Diagnostic measures are used to identify disease early enough to enable effective treatment. Diagnostic mammographies and colonoscopies fall into this category. Diagnostic testing is moderately expensive because many tests may be done on an individual before identifying any sign of disease. In fact, some patients undergo a lifetime of tests and never develop a disease. Organizations must remember that the return-on-investment calculation for diagnostic testing includes all tests, whether they identify a patient’s disease and prevent its further escalation or not.
Given the shift from fee-for-service toward outcomes-based reimbursement, some diagnostic tests may not be covered as part of value-based care or bundled payment arrangements. As a result, organizations may see a reduction in testing. Additionally, research has continued to refine the rates of recommended diagnostic testing. Recently, the American Cancer Society reduced its recommended screening rates for mammographies. While reductions in unnecessary testing can save resources and reduce patient inconvenience, organizations should ensure that the right levels of testing are in place to maximize disease prevention.
Interventional programs are high-cost initiatives that can generate positive, quantifiable rewards. A typical interventional program will use case managers, clinicians and family members to proactively manage a group of patients with similar risk factors for disease. For example, tracking water retention rates for patients with a high risk of heart attack can help prevent a life-threatening episode or can quickly mobilize treatment protocols should one occur. While the benefits of interventional programs are great, the cost to implement them must be calculated using a methodology similar to that employed for diagnostic programs. Costs for managing all patients, whether they experience an episode or not, must be included in the evaluation.
Fortunately, technological advances are creating more effective and less expensive ways for patients and caregivers to communicate: biometric monitoring devices, apps for patient engagement and telemedicine. Using these new technologies may help significantly lower the cost of interventional programs.
Advances in gene mapping are enabling scientists and clinicians to identify an individual’s predisposition for certain diseases. Programs can be developed to modify patient behavior, expedite early diagnosis and take proactive measures to reduce overall risk. One extreme example of how genetic testing can affect patient behavior relates to patients who test positive for the breast cancer susceptibility gene. Concern over the development of an early and aggressive form of breast cancer motivates some of these patients to undergo voluntary double mastectomies.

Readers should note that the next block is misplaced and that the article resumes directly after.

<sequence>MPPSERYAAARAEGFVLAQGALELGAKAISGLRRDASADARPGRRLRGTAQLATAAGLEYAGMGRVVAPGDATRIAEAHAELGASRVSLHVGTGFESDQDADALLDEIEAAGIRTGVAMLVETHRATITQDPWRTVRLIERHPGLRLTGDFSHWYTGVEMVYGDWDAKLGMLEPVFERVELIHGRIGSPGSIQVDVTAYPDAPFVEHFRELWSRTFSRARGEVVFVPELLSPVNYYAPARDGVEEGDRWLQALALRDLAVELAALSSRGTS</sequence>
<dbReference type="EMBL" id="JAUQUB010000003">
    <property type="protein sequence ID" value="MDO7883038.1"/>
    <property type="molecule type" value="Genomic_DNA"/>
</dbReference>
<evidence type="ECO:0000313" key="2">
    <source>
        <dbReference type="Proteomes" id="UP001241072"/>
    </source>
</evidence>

While some consider the knowledge gleaned from genetic testing to be exciting and revelatory, others consider it unnecessary and invasive. Some have concerns that the data collected from these tests may result in the recommendation of overly aggressive clinical regimes. Nonetheless, acceptance of genetic testing will likely increase as younger patients, many of whom are comfortable sharing personal information, participate in programs. In all cases, practitioners should employ the highest levels of ethical behavior, respect and compassion when deciding how this information may be collected, used and stored.
Population health management programs have the potential to bring positive change to the health care field. With thoughtful, strategic investments, organizations can channel their resources to programs that engage patients and improve outcomes in their communities.
Janis Powers, MBA, M.Arch., is the director of Powers Enterprises LLC in Austin, Texas.